Ike Holter (Playwright, Lottery Day) is a 2017 winner of the Windham-Campbell Prize, one of the highest awards for playwriting in the world. Holter is a resident playwright at Victory Gardens Theater, and has been commissioned by The Kennedy Center, The Eugene O'Neill Theater Center, South Coast Repertory and The Playwrights’ Center. His work has been produced at the Steppenwolf Garage, The Philadelphia Theater Company, off-Broadway at Barrow Street Theatre and Cherry Lane Theatre, The Lily Tomlin Center in Los Angeles, True Colors in Atlanta, Forward Theater in Wisconsin, Water Tower Theater in Dallas, 3oaks in Michigan and Jackalope Theatre Company, Teatro Vista, A Red Orchid and The Inconvenience in Chicago. He is the artistic director of The Roustabouts and is a regular performer at Salonathon in Chicago.

Lili-Anne Brown (Director, Lottery Day) is a native Chicagoan who works as a director, actor and educator, both locally and regionally. She is the former artistic director of Bailiwick Chicago, where she directed Dessa Rose (Jeff Award), Passing Strange (BTA Award and Jeff nomination for Best Director of a Musical), See What I Wanna See (Steppenwolf Theatre Garage Rep) and the world premiere of Princess Mary Demands Your Attention by Aaron Holland. Other directing credits include The Wolf at the End of the Block (16th Street Theatre), Marie Christine (Boho Theatre), Peter and the Starcatcher (Metropolis Performing Arts), The Wiz (Kokandy Productions),  Xanadu (American Theatre Company), Jabari Dreams of Freedom by Nambi E. Kelley (Chicago Children’s Theatre), American Idiot (Northwestern University); the national tour of Jesus Snatched My Edges; and Little Shop of Horrors, Hairspray, Unnecessary Farce, Cabaret, Sweet Charity, The 25th Annual Putnam County Spelling Bee and Buddy: The Buddy Holly Story at Timber Lake Playhouse. She is a member of SDC, SAG-AFTRA and a graduate of Northwestern University.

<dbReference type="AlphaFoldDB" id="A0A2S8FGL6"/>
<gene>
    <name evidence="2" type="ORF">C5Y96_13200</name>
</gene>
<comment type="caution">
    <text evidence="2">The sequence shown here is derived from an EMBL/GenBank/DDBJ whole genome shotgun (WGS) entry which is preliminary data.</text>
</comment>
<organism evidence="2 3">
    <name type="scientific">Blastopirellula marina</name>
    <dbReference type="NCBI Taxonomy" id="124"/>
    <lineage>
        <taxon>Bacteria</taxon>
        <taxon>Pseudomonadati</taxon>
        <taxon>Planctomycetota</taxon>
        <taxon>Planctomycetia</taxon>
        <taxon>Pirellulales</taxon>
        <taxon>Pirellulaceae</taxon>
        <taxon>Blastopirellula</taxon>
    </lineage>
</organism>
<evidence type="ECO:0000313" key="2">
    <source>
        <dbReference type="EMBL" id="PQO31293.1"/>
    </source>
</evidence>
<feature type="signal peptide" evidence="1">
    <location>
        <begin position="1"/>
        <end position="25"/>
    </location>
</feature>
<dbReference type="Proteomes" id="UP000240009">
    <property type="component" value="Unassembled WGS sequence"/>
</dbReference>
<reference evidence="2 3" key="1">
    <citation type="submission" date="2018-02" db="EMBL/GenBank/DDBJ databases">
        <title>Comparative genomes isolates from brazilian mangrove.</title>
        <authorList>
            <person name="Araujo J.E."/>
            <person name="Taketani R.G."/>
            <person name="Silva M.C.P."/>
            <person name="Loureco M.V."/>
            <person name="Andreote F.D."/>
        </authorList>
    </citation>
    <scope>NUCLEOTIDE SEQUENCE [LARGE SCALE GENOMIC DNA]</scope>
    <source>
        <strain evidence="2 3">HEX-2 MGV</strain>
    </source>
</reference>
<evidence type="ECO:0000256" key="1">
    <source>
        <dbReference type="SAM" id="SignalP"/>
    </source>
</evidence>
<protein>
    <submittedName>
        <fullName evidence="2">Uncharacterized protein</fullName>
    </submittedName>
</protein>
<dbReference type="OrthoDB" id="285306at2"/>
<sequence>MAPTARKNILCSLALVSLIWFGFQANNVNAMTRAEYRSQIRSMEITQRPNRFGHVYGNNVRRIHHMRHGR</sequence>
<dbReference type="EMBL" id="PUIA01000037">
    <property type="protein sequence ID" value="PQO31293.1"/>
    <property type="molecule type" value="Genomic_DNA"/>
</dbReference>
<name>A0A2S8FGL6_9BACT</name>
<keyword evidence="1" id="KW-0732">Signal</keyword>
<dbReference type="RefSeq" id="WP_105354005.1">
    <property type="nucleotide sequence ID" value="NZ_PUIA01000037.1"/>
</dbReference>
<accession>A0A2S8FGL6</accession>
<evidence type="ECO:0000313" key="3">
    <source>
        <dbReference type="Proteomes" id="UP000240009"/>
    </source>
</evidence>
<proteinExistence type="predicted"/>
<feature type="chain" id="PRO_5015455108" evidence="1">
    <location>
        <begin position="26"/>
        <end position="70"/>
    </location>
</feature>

AMERICA’S “BEST REGIONAL THEATRE” (Time magazine), Goodman Theatre is a premier not-for-profit organization distinguished by the excellence and scope of its artistic programming and civic engagement. Led by Artistic Director Robert Falls and Executive Director Roche Schulfer, the theater’s artistic priorities include new play development (more than 150 world or American premieres), large scale musical theater works and reimagined classics (celebrated revivals include Falls’ productions of Death of a Salesman and The Iceman Cometh). Goodman Theatre artists and productions have earned two Pulitzer Prizes, 22 Tony Awards, over 160 Jeff Awards and many more accolades. In addition, the Goodman is the first theater in the world to produce all 10 plays in August Wilson’s “American Century Cycle;” and its annual holiday tradition A Christmas Carol, which marks its 41st production this season, has created a new generation of theatergoers. The Goodman also frequently serves as a production partner with local off-Loop theaters and national and international companies by providing financial support or physical space for a variety of artistic endeavors.